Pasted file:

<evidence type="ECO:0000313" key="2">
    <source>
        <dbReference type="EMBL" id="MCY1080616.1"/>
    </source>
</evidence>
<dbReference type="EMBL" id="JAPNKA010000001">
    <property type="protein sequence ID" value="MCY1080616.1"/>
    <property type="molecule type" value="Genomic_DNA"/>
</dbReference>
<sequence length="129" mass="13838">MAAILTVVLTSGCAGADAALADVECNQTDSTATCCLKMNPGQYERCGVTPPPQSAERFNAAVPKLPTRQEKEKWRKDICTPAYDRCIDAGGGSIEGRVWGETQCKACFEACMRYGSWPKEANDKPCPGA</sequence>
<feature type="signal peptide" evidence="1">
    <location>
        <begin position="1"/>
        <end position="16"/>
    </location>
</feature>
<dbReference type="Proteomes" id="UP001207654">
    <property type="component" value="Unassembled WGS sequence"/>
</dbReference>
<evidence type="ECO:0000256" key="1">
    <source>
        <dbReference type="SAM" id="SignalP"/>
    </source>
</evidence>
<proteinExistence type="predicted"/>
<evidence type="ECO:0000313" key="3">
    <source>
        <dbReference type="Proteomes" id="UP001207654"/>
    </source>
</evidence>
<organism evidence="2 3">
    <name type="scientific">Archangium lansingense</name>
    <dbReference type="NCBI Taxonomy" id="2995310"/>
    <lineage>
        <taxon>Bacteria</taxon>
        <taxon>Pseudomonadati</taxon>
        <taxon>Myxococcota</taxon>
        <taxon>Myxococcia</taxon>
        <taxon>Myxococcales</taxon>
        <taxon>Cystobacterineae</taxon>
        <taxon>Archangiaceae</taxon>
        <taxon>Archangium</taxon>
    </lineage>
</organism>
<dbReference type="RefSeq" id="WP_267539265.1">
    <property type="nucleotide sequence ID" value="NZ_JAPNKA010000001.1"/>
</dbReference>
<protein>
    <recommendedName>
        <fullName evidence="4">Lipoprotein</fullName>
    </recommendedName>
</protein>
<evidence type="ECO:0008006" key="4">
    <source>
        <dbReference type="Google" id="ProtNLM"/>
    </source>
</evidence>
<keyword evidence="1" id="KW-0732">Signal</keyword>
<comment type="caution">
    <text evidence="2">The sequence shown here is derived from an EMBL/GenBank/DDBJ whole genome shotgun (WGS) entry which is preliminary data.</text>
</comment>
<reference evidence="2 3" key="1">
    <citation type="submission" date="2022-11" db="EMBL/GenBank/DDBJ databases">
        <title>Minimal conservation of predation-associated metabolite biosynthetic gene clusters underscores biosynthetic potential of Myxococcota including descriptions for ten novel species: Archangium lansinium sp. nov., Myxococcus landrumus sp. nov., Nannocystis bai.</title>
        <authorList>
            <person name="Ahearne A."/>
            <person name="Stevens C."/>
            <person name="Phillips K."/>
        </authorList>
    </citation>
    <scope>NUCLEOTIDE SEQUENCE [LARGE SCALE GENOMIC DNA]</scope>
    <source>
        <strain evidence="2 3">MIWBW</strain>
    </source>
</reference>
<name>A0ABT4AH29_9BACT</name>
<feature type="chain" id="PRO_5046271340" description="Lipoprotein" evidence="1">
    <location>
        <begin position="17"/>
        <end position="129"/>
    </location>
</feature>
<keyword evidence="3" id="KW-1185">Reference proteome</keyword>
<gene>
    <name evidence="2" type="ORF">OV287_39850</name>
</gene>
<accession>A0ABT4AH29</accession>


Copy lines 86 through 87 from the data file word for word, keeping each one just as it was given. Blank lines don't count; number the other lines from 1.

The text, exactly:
</gene>
<accession>A0ABT4AH29</accession>